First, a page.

How Research-Driven Organizations Become Thought Leaders

Posts by Bob Lalasz

Where’s Your ‘Boundary’?

If you lead or work for an applied research center or organization, telling the world that it’s a “boundary organization” or that you do “research-to-action” or “research-to-policy” today means nothing.

By which I mean: These terms no longer differentiate the value your group brings to potential partners and to the world.…

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We Might Be Doing It All Wrong

The way almost everyone communicates and markets is to start with one of two things:

A. Ourselves (our research, process, product, vision, etc.); or

B. A problem in the world that our audiences or market face (that the audience soon learns our research, process, product or vision etc.…

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So Frustrating: The Science of Research Communication

The science about how to communicate research is eternally promising, tantalizing and…frustrating.

For this science to be helpful to communicators, its researchers need to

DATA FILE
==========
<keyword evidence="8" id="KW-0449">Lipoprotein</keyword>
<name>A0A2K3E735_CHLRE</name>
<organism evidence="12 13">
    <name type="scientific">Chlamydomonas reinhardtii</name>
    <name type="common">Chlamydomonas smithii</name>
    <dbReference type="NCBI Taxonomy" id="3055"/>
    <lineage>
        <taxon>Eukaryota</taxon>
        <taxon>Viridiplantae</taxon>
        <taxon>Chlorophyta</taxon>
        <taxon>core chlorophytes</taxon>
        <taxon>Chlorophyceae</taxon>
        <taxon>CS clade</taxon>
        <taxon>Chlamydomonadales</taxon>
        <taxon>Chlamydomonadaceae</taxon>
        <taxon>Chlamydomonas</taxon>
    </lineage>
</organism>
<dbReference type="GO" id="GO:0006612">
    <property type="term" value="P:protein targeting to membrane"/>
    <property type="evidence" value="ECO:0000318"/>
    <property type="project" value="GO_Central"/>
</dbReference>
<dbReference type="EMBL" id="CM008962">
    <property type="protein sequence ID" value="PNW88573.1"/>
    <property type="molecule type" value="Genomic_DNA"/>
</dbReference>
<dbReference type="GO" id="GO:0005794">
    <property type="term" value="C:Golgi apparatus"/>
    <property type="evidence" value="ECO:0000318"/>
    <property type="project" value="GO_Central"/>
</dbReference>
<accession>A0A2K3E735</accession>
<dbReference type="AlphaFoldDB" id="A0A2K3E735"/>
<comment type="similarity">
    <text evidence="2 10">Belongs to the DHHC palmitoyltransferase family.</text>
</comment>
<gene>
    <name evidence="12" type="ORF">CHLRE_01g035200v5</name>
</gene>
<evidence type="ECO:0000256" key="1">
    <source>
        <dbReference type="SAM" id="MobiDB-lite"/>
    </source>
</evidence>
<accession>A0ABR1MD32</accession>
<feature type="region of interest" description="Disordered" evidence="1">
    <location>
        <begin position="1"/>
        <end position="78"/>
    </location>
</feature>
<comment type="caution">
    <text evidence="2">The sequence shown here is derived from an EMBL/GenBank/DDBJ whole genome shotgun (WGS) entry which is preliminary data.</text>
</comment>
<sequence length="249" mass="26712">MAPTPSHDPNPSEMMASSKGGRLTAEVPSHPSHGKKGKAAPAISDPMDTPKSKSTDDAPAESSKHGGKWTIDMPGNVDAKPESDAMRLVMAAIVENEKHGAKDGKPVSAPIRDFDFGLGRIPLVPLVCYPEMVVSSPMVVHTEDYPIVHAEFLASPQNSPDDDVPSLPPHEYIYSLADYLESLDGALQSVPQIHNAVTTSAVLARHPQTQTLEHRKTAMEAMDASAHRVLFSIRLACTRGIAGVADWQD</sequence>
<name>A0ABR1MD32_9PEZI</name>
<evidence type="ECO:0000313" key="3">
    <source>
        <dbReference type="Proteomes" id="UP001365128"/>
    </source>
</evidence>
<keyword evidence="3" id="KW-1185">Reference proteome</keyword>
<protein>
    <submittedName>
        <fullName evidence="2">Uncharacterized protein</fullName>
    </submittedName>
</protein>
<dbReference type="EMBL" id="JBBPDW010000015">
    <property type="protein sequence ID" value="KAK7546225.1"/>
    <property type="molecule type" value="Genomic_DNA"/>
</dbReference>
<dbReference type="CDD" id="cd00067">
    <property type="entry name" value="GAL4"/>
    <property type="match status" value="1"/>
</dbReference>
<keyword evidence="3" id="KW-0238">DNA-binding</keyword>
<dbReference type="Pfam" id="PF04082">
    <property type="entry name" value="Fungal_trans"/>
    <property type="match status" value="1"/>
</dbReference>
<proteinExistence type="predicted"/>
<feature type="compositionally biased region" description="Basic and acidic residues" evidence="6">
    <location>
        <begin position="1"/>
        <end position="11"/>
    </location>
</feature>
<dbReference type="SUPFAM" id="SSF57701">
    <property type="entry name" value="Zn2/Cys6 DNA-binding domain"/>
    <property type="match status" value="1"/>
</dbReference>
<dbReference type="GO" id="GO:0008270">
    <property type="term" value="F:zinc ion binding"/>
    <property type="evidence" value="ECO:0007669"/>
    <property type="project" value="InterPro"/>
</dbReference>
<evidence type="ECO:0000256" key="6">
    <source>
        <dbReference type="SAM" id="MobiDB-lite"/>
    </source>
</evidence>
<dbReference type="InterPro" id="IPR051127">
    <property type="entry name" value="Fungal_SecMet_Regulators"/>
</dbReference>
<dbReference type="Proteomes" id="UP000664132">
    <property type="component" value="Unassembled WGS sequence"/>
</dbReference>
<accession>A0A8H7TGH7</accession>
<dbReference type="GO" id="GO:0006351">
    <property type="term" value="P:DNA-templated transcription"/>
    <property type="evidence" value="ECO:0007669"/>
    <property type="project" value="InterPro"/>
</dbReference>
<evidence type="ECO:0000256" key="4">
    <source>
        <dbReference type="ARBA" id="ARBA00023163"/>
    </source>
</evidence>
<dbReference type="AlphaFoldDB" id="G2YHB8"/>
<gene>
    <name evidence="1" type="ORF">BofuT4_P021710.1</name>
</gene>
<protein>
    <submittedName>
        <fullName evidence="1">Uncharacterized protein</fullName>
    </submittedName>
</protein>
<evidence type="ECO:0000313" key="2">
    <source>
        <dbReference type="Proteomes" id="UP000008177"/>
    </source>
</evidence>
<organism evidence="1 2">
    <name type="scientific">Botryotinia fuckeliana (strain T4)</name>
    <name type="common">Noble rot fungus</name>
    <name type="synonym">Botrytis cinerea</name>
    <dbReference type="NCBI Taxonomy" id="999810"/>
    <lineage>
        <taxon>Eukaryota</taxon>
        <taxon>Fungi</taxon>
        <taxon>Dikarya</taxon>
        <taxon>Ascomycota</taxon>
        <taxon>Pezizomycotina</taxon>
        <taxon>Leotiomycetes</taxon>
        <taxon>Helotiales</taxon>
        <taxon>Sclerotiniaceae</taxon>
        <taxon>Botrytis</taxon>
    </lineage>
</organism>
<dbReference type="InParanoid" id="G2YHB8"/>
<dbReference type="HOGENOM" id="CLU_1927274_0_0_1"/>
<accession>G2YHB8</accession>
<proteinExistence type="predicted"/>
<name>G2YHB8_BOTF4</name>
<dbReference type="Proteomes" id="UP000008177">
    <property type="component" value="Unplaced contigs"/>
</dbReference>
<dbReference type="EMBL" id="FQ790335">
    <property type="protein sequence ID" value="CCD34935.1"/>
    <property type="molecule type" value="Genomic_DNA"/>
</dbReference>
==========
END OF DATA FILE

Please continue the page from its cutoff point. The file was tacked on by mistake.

• Use study subjects that closely resemble the ones practitioners target;
  • Provide findings that are close to shovel-ready; and
  • Test whether and which communications strategies and tactics can prompt behaviors that would translate into real world impact.
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What Kind of Science Storytelling Works Best?

What’s better at motivating climate change action — analytical information, or a story?

Most science communicators would automatically say “storytelling” — and now a new study out from the journal Climatic Change will only strengthen that reflex.

The paper argues that embedding climate change messages within an actual story is more effective than fact-based arguments at provoking durable “pro-environmental behaviors” in your audience.…

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You Are in the Explainer Business

We all agree: Researchers aren’t journalists, and research-driven organizations aren’t in the journalism business — at least as we’ve understood that business for the last century plus.

But let’s also agree that the old model of how research works with journalism — research as a kind of raw material that journalism turns into public attention and then action — is also no longer broadly viable.…

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